Point X belongs to the interior of a triangle ABC. The distance from this point to lines AB, BC, AC is k, l, m respectively and r is the length of an inradius of this triangle. Prove that:
Thanks in advance!
Okay maybe I'm crazy but does this prove it? :
If point X is at the centre of the incircle then the distances from this point to each line are the shortest possible and are also equal to r. Therefore, k + l + m = 3r ..... therefore k + l + m > 2r
Somebody tell me if this is right please, and if it is not, please tell me why. Thanks.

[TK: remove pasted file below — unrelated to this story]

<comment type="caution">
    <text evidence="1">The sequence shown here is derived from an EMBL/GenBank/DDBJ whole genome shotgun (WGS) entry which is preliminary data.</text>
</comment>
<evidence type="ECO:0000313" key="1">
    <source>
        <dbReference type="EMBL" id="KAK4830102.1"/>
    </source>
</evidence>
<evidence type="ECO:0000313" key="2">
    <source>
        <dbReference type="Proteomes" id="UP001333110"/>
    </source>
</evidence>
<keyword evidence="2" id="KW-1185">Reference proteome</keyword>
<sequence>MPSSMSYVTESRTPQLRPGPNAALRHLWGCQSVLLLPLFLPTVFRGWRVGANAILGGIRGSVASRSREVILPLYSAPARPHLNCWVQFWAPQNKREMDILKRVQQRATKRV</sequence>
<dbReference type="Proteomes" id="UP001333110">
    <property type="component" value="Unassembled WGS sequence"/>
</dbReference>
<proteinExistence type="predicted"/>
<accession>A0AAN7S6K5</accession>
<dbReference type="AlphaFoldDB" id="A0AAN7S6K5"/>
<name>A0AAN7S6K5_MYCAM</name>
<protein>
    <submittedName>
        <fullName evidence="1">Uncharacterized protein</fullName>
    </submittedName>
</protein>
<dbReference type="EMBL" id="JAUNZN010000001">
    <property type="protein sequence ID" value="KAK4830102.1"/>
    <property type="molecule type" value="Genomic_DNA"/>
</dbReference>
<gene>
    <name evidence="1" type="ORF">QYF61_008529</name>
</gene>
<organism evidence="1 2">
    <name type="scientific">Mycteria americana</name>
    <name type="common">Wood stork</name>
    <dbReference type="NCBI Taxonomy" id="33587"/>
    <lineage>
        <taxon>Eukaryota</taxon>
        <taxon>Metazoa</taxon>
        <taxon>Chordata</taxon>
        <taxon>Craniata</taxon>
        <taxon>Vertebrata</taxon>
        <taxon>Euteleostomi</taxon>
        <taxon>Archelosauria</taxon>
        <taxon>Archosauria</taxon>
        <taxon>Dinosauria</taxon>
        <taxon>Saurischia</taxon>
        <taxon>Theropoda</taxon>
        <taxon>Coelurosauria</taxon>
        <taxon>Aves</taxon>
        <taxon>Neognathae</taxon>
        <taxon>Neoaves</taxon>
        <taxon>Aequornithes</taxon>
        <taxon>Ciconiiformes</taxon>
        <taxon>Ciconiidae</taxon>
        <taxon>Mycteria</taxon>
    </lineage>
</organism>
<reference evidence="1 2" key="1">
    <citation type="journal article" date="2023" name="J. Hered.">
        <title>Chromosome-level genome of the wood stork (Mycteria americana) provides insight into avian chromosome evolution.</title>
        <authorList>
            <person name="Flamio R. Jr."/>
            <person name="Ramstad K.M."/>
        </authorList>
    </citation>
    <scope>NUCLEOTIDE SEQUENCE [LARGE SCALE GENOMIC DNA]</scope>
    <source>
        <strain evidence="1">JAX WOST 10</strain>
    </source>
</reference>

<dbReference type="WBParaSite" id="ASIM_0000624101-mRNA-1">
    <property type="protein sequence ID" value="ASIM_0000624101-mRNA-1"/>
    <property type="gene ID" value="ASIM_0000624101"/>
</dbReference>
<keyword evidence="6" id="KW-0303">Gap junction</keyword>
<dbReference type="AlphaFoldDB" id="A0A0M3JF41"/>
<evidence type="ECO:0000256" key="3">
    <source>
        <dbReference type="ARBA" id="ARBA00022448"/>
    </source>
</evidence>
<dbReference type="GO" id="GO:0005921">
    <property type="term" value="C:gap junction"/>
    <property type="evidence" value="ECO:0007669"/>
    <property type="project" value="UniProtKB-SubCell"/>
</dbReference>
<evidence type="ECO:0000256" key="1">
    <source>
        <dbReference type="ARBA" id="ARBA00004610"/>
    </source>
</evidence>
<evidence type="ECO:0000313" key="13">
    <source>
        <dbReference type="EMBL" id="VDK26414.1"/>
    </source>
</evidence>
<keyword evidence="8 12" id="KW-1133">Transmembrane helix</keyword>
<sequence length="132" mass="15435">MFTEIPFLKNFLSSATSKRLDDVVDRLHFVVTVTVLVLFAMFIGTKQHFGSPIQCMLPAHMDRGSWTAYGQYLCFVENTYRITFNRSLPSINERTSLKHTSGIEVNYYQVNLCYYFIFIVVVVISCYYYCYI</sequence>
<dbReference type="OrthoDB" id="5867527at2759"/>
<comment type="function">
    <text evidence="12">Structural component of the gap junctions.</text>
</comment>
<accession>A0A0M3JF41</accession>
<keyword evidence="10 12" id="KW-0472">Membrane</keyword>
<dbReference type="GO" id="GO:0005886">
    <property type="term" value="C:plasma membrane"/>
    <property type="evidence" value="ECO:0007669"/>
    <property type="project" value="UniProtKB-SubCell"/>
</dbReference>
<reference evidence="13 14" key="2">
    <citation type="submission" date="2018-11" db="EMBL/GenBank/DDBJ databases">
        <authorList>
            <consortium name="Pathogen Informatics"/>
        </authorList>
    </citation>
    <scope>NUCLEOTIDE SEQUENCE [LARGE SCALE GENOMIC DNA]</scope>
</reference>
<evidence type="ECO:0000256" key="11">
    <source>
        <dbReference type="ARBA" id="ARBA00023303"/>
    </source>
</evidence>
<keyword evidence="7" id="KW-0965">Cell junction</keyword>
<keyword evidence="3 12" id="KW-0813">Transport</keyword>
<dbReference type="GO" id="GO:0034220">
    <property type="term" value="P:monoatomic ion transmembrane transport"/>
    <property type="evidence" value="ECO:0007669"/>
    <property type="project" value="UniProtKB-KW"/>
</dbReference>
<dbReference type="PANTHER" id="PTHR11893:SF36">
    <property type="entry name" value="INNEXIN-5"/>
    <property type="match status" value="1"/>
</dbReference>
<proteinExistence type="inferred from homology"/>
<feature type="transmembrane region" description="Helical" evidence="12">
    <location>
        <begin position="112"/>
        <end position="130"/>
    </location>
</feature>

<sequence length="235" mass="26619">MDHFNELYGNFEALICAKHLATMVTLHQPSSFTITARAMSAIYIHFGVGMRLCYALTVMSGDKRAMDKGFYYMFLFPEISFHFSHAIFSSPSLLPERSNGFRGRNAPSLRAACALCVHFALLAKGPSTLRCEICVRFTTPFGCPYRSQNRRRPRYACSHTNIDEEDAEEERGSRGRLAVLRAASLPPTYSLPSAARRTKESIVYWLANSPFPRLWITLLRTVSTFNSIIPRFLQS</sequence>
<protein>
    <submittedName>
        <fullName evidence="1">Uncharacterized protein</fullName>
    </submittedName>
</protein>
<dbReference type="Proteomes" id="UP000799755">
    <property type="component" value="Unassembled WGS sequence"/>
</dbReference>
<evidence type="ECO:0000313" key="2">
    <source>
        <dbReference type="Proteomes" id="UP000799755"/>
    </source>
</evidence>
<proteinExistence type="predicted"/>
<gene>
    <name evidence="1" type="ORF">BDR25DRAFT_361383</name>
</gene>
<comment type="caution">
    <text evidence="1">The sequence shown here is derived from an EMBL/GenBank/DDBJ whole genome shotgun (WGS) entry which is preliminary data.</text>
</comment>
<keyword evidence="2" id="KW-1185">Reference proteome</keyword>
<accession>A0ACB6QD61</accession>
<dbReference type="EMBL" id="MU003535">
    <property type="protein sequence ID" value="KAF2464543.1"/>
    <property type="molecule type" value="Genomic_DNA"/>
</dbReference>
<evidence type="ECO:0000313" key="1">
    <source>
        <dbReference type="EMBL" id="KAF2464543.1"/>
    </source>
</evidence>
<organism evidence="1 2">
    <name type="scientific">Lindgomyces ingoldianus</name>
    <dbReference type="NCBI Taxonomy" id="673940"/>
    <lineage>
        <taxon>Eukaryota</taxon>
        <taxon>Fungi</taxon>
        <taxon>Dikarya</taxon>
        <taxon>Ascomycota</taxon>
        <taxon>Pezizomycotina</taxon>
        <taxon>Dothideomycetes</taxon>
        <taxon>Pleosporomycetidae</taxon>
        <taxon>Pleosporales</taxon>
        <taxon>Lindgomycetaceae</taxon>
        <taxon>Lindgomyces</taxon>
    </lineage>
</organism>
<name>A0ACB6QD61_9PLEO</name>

It does cover the general case because if the point is at the centre of the incircle, it means that if it were anywhere else, the sum of each length would be greater than the sum of each length from the cente, therefore it would definately be greater than 2r at any other point in the triangle.
At the incentre, the triangle area can be expressed as the sum of the areas of 3 internal triangles
At the point, the triangle area can be expressed as the sum of the areas of 3 other internal triangles
Then
Since the length of any side of a triangle is less than the sum of the other two sides, then
Therefore the inequality is true